In this study we addressed major methodologic limitations in spatio-temporal analyses of administrative health care data. We presented a predictive framework for consistently identifying important neighborhood factors using a case study of asthma ED visits in South Carolina. We developed an areal proportion-based geographic identifier assignment algorithm that we used in conjunction with a state-of-the-art spatio-temporal BHM. We addressed missing and misaligned geographic identifiers, multiple correlated covariates, unmeasured confounding factors, and other potential sources of bias. In addition to reducing bias, we increased statistical power for improving precision of estimated associations by utilizing coarser spatial information (i.e., ZIP code identifiers) to maintain records. Models were fit in the NIMBLE package in R, a novel application to health utilization data. We disaggregated complex indexes such as SES and urbanicity/rurality to measurable components with potential for intervention and additionally assessed synergistic effects. This novel small-area, spatio-temporal methodology could be applied to other outcomes and locations, making it an important analytic tool for researchers desiring to leverage ecologic data.

Availability of data and materials

The health outcome data that support the findings of this study are available from the South Carolina Revenue and Fiscal Affairs (SCRFA) office, but restrictions apply to the availability of these data, which were used under license for the current study, and are not publicly available. Outcome data are however available from the authors upon reasonable request and with permission of the South Carolina Revenue and Fiscal Affairs (SCRFA) office. Covariate data used in this study are publicly available from numerous sources listed in the manuscript.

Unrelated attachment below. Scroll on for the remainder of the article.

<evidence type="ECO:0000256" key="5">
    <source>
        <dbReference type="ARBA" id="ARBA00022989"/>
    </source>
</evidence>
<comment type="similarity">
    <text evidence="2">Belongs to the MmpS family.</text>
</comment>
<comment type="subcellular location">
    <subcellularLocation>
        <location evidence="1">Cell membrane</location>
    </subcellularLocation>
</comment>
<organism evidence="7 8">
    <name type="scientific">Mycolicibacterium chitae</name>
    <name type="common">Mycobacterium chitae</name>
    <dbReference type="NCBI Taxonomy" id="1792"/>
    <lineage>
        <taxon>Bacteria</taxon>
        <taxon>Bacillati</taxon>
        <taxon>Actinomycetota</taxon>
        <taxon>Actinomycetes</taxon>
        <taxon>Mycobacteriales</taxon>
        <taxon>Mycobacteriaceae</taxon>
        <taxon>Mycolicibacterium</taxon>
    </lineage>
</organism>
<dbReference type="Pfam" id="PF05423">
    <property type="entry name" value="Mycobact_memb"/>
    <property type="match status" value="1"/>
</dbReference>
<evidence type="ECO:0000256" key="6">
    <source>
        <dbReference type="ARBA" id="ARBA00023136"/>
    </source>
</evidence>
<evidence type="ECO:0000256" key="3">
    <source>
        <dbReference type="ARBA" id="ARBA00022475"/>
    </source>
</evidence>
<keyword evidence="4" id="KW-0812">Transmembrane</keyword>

Change history

  • 21 April 2020

    Unfortunately, the original version of the article [1] contained an error. A typo in the main equation (Eq. 1) has been introduced during the production process. The operator “ = ” in Eq. 1 “log(<Emphasis Type="Italic">θ</Emphasis><Subscript><Emphasis Type="Italic">ik</Emphasis></Subscript>) = <Emphasis Type="Italic"> α </Emphasis>+<Emphasis Type="Italic"> u</Emphasis><Subscript><Emphasis Type="Italic">i</Emphasis></Subscript>…” was missing.


  1. 1.

    We used the 2010 US Census determination of urban versus rural [78] in our continuous measure of census tract percent urban. However, urban/rural delineations can be determined differently within the US and globally by other methodologies [79].



Center for Air, Climate and Energy Solutions


Credible interval


Carbon monoxide


Conditional predictive ordinate


Deviance information criterion


Emergency department


Environmental Protection Agency


Geographic information system


International Classification of Disease 9


log pseudo marginal likelihood


Markov chain Monte Carlo


Mean squared predictive error

NO2 :

Nitrogen dioxide

O3 :


PM2.5 :

Particulate matter size 2.5 microns or smaller

PM10 :

Particulate matter size 10 microns or smaller


relative risk


SocioEnvironmental Associations with Asthma Increased Risk study


Socioeconomic status


South Carolina


South Carolina Board of Pharmacy


South Carolina Department of Health and Environmental Control


South Carolina Department of Transportation


South Carolina Revenue and Fiscal Affairs office

SO2 :

Sulfur dioxide


United States


Watanabe-Akaike information criteria


  1. 1.

    Macintyre S, Ellaway A. Ecological approaches: rediscovering the role of the physical and social environment. Soc Epidemiol. 2000;9:332–48.

    Google Scholar 

  2. 2.

    Diez Roux AV. Invited commentary: beyond individuals-area poverty and health, or the search for an impactful epidemiology. Am J Epidemiol. 2017;185(11):1171–3.

    PubMed  Article  PubMed Central  Google Scholar 

  3. 3.

    Diez Roux AV, Mair C. Neighborhoods and health. Ann N Y Acad Sci. 2010;1186(1):125–45.

    PubMed  Article  PubMed Central  Google Scholar 

  4. 4.